Kailiang (Kail) Fu is a senior at Brown studying Applied Math – CS and History. He is interested in Asian culture, data visualization, and virtual reality.

April 18 – Register here

“New Frameworks to Preserve and Present on Born-Digital Multimedia Art”

  • Ashley Champagne, Director of CDS
  • Patrick Rashleigh, Head of Digital Scholarship Technology Services
  • Cody Carvel, Digital Scholarship Technologist
  • John Cayley, Professor of Literary Arts
  • Hilary Wang, Digital Archivist
  • Andrew Majcher, Head of Digital Services and Records Management

This project is developing new frameworks for the long-term preservation and presentation of born-digital art with funding from the National Endowment for the Arts. Preserving born-digital work can be challenging because platforms, hardware, and software are often updated or replaced, changing and even degrading how the original art is displayed. Through “containerization” — a portable, low-cost method of preserving and presenting the code, operating system, and text for experimental, born-digital art — future readers will still be able to view, distribute, collaborate on, and experiment with the original work even if its infrastructure has been altered or discontinued. In this presentation, we’ll share a project update on the models we’re drafting to preserve innovative, experimental born-digital and born-computational art.

April 25 – RESCHEDULED – Register here

“Building GeoPACHA, A Collaborative Digital Platform for “Virtual” Survey in Archaeology”

  • Parker VanValkenburgh, Associate Professor of Anthropology

The Geospatial Platform for Andean Culture, History and Archaeology (GeoPACHA) — see — is a tool developed in collaboration with Dr. Steven Wernke of Vanderbilt, designed to facilitate the identification of archaeological sites and features over extensive areas of South America through “virtual survey” of satellite and historical aerial imagery. In this presentation, I will briefly discuss the project’s problem orientation and design, before moving on to reflect on how its implementation during the global pandemic created both new challenges and opportunities for collaborative research and pedagogy. While virtual archaeological survey is no replacement for conventional field-based methodologies, it offers new possibilities for collecting data at scale, while also scaling up international collaboration and student learning in ways that are nearly impossible to emulate in the excavation trench and the laboratory.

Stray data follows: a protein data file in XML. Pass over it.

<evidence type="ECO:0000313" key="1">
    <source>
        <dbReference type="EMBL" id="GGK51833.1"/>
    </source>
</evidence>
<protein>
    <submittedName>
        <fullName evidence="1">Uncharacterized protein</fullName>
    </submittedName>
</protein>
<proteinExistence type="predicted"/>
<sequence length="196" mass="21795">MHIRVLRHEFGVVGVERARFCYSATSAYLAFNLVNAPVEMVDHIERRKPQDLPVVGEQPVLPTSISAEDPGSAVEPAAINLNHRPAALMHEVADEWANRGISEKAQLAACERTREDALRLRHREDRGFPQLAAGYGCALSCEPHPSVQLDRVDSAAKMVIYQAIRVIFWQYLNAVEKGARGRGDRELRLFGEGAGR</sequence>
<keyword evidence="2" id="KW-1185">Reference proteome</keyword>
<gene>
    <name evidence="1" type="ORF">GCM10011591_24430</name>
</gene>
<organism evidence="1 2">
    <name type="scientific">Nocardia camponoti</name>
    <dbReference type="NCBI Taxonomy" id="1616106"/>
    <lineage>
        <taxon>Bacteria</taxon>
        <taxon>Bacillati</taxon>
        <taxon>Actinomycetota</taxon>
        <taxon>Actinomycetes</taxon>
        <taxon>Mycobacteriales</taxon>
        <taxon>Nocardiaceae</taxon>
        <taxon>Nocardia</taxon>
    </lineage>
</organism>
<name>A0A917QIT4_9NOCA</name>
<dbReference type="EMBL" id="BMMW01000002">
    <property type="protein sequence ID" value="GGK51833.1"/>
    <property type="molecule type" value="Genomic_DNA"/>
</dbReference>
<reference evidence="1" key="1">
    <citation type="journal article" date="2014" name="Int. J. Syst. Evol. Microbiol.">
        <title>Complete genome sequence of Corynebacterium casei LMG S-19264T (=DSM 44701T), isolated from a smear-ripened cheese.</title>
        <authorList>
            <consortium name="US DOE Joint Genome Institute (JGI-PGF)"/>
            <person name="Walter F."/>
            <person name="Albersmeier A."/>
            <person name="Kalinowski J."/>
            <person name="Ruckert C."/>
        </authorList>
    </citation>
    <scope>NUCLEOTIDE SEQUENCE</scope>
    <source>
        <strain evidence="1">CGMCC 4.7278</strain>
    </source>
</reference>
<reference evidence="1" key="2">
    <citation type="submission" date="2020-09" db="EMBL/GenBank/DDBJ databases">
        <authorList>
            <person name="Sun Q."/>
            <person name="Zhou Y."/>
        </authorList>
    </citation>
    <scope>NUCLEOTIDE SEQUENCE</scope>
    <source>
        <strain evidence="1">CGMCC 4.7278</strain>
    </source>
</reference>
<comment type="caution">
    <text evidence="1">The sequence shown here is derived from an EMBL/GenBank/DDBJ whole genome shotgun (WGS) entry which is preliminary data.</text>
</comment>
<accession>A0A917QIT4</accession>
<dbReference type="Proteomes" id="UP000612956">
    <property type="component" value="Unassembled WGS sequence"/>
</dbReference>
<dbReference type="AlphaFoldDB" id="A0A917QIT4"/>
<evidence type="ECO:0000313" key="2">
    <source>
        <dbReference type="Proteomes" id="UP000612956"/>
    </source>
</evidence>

Parker VanValkenburg is an Associate Professor of Anthropology at Brown. His research and publications employ archaeological methods to address anthropological research questions, with a particular focus on the long-term impacts of colonialism and imperialism on Indigenous people and environments in Andean Peru. In this work, he draws amply on digital methodologies, including the tools of geographic information systems (GIS), to map and analyze social, political, and environmental change in space and time. He also applies a critical lens to the study of digital media and methodologies, asking not just how these techniques facilitate archaeological scholarship, but how digital mediation transforms the ways we work with collaborators, research subjects, students, and public audiences.

May 9 – Register here

Roundtable: “Artificial Intelligence in Humanities Research”

  • Lindsey Caplan, Assistant Professor of History of Art and Architecture
  • Holly Case, Professor of History
  • Kiri Miller, Professor of American Studies
  • Sydney Skybetter, Senior Lecturer in Theater and Performance Studies

New AI tools hold out the promise of new techniques for research, writing and presentations in the humanities, as well as new challenges to originality and ethics. A group of Brown faculty will consider some of the history and future of AI in the humanities.

Saving Ukrainian Cultural Heritage Online (SUCHO)

book with Ukraine flag

We invite members of the Brown, local, and global community to this hybrid work-in session to preserve Ukrainian cultural heritage online.

Join the Brown University Library in the Digital Scholarship Lab at the Rockefeller Library (10 Prospect St, Providence) on Thursday, March 10, 2022 from 1:30 – 3:30 p.m. EST or via Zoom as we come together in collaboration with the SUCHO project, a group of cultural heritage professionals — librarians, archivists, researchers, programmers — working together to identify and archive at-risk sites, digital content, and data in Ukrainian cultural heritage institutions while the country is under attack.

Registration Required

Register through LiveWhale, indicating in the comment field whether you will be attending in-person or via Zoom. Fill out the volunteer form. You will then be invited to join the project Slack page.